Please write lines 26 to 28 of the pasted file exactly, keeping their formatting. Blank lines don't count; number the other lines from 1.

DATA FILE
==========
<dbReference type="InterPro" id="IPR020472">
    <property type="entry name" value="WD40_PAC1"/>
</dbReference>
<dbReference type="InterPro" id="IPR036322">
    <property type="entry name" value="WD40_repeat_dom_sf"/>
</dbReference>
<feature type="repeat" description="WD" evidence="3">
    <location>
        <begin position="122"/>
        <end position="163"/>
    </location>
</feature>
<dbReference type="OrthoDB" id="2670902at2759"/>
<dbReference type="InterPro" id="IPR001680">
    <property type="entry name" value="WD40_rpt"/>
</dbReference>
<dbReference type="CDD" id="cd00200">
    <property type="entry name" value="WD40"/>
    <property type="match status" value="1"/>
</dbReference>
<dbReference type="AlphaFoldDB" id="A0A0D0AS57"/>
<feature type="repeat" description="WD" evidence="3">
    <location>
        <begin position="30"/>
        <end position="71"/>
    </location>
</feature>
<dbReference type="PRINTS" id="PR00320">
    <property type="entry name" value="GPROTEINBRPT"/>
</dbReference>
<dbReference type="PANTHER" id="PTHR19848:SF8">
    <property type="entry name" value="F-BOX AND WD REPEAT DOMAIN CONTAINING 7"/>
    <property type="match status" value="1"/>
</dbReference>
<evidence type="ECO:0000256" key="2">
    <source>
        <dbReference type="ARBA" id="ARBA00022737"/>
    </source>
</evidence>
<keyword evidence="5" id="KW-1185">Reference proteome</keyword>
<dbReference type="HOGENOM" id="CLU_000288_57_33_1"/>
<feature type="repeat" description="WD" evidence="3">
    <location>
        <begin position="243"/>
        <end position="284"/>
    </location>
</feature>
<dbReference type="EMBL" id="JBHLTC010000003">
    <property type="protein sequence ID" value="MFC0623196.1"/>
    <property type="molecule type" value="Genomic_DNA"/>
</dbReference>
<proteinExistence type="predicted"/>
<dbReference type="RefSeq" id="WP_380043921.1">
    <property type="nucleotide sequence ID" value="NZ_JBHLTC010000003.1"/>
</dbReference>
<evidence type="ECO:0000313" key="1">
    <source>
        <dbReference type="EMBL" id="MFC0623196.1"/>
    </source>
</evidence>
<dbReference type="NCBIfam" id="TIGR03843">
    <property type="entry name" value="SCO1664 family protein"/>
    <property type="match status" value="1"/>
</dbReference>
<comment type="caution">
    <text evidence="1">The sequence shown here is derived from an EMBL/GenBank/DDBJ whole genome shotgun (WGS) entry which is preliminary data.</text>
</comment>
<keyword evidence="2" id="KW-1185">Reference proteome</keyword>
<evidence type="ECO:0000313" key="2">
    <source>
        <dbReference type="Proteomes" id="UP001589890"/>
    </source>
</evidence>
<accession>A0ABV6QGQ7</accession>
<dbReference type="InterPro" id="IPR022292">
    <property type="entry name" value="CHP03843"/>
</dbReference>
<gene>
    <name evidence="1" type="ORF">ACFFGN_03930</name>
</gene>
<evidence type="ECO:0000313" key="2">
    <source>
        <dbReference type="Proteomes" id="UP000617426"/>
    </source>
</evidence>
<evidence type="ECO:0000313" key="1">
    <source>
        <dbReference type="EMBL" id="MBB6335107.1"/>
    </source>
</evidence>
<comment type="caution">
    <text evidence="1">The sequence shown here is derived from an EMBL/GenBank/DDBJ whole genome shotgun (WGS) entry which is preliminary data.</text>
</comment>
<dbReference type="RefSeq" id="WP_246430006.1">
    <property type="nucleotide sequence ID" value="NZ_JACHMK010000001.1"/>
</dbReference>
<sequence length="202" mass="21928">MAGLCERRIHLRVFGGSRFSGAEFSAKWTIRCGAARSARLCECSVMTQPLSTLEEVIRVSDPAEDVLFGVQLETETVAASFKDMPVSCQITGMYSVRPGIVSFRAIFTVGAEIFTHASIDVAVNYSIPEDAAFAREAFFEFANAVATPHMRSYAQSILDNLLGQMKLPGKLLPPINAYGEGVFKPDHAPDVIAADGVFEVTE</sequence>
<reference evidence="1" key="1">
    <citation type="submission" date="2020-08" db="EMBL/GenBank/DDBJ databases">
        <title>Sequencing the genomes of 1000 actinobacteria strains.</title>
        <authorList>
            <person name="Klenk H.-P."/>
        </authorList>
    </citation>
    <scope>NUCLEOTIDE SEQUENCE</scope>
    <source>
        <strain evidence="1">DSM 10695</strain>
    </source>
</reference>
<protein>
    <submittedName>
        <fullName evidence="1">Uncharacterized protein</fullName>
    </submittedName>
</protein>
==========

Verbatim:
    </location>
</feature>
<dbReference type="PRINTS" id="PR00320">